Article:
[Antiarrhythmic therapy in patients with heart failure]

T S Faber, M Zehender
Therapeutische Umschau. Revue Thérapeutique 2000, 57 (5): 324-32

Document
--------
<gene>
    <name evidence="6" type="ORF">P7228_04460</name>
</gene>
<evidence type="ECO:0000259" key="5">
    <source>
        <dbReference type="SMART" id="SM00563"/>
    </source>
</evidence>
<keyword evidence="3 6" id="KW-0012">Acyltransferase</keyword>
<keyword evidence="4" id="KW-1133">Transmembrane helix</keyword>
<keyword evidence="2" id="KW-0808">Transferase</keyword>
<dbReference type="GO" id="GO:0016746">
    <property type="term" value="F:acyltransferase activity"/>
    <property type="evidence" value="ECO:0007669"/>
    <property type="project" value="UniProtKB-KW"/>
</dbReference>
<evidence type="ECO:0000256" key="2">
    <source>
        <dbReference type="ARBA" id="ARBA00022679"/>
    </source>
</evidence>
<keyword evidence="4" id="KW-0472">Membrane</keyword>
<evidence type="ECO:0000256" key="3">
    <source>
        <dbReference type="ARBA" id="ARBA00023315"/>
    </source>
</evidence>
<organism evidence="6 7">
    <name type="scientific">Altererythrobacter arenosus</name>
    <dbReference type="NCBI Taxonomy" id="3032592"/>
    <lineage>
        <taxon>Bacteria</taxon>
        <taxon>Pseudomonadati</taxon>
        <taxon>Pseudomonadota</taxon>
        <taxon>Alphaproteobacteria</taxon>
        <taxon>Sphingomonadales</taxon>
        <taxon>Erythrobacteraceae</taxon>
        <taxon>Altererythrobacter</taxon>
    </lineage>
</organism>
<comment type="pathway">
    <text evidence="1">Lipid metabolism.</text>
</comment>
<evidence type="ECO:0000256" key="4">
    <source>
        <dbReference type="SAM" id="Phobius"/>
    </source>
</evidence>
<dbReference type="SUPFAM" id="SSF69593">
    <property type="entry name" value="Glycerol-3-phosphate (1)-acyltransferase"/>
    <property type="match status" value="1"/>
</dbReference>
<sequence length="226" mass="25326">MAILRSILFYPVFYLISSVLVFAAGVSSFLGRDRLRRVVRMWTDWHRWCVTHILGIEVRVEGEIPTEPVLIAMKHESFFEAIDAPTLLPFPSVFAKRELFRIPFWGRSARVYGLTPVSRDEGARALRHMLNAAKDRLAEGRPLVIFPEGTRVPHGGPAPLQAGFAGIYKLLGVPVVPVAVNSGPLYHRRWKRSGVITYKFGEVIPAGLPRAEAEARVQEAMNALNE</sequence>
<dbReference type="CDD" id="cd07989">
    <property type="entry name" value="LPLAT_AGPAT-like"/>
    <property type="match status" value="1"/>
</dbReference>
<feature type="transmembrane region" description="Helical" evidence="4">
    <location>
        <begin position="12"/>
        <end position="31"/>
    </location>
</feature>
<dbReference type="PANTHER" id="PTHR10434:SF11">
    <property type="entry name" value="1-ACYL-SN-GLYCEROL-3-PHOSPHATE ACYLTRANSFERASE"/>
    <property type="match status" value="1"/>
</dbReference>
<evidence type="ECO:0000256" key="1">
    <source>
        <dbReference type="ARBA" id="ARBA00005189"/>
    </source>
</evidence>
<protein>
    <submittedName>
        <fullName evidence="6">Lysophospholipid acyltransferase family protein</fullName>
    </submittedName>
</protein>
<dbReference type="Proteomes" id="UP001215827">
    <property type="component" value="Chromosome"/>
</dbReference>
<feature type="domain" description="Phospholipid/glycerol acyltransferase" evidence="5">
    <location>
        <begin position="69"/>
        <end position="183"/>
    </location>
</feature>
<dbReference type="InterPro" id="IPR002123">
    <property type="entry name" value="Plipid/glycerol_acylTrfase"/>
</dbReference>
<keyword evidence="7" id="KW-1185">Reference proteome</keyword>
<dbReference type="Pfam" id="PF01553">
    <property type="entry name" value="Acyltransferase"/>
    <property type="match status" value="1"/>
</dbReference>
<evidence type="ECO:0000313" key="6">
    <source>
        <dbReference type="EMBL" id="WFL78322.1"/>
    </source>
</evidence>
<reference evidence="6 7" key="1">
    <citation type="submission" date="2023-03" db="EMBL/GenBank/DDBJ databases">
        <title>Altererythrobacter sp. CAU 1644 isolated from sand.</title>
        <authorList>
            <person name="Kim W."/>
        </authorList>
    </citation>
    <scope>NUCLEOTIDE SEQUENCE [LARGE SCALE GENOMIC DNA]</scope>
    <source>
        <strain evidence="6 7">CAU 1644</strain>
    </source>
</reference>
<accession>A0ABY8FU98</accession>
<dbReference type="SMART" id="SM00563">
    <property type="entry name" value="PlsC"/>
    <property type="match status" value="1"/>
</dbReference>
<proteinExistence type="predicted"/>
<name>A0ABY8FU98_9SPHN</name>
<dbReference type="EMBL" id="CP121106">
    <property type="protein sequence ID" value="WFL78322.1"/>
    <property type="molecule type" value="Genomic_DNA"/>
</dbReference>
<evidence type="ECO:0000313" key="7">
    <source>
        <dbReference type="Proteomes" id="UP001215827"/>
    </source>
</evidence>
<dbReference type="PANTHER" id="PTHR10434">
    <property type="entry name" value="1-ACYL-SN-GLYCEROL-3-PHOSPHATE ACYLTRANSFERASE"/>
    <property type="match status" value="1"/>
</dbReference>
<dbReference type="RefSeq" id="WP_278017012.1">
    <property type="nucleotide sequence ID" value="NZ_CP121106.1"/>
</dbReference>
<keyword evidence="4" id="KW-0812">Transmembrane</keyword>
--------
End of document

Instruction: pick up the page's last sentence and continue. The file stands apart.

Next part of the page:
In patients with severe chronic heart failure, many deaths are sudden due to life-threatening ventricular arrhythmias. Supraventricular arrhythmias such as paroxysmal or chronic atrial fibrillation may also cause serious complications in those patients due to acute loss of atrial contraction, pump failure during rapid ventricular response and embolic events. Two therapeutic strategies are currently available for therapy and prevention of malignant ventricular arrhythmias and subsequent sudden arrhythmic death: antiarrhythmic drug therapy and implantable defibrillators. However, selection of the most beneficial strategy for the individual patient to reduce the risk of sudden death remains a major challenge in cardiology. Betablockers exert a favorable antiarrhythmic action without increasing proarrhythmia, thus betablockers may serve as a basic medication in patients at risk for sudden death. However, the general use of antiarrhythmic drug therapy for symptomatic ventricular arrhythmias is not recommended, as these drugs have been shown to increase mortality in patients with severe congestive heart failure due to proarrhythmic or negative inotropic effects (e.g. class Ia antiarrhythmics). Even class III antiarrhythmic drugs such as amiodarone, which has been studied sufficiently in patients with left ventricular dysfunction, is not effective enough for significant reduction of cardiac mortality in patients with symptomatic ventricular arrhythmias and depressed ventricular function (e.g. EMIAT, CAMIAT). But as a positive result of available studies, amiodarone does not increase mortality in those patients. Dofetilide has also not been shown to prolong life significantly by suppressing malignant ventricular arrhythmias (DIAMOND-Study). In patients with symptomatic ventricular arrhythmias or aborted sudden death, ICD therapy has been proven to be superior to antiarrhythmic drug therapy in cardiac mortality reduction as a secondary prevention strategy (e.g. AVID, CASH, CIDS). For primary prevention of sudden arrhythmic death in high risk patients, 2 studies (MADIT, MUSST) have already demonstrated favorable results, decreasing mortality by ICD therapy in selected patient populations with partly-reduced ventricular function and unsustained but inducible ventricular tachycardias. This topic is, however, undergoing further evaluation by ongoing trials (e.g. MADIT II, SCD-HeFT). From available data, antiarrhythmic drug therapy in high risk patients is not justified on a routine basis, whereas ICD therapy as a secondary and perhaps primary prevention strategy will significantly reduce cardiac mortality in patients with severe heart failure. Sotalol, a class III antiarrhythmic agent, has recently been shown to reduce ICD-shock delivery which indicates that concomitant drug therapy in patients with an ICD device already implanted may be beneficial in terms of reducing ICD discharges due to ventricular and supraventricular tachycardias. In patients with paroxysmal atrial fibrillation and congestive heart failure, restitution of sinus rhythm is the primary therapeutic goal which can be safely achieved by amiodarone and dofetilide (DIAMOND). In the latter, continuous monitoring of the patient is mandatory because of increased risk of torsade de pointes arrhythmias during the first days of drug administration. In patients with chronic atrial fibrillation rate control and anticoagulation with warfarin is the primary therapeutic option, which can be achieved with either drug treatment (Digoxin, betablockers, amiodarone) or by His bundle ablation with subsequent pacemaker insertion.

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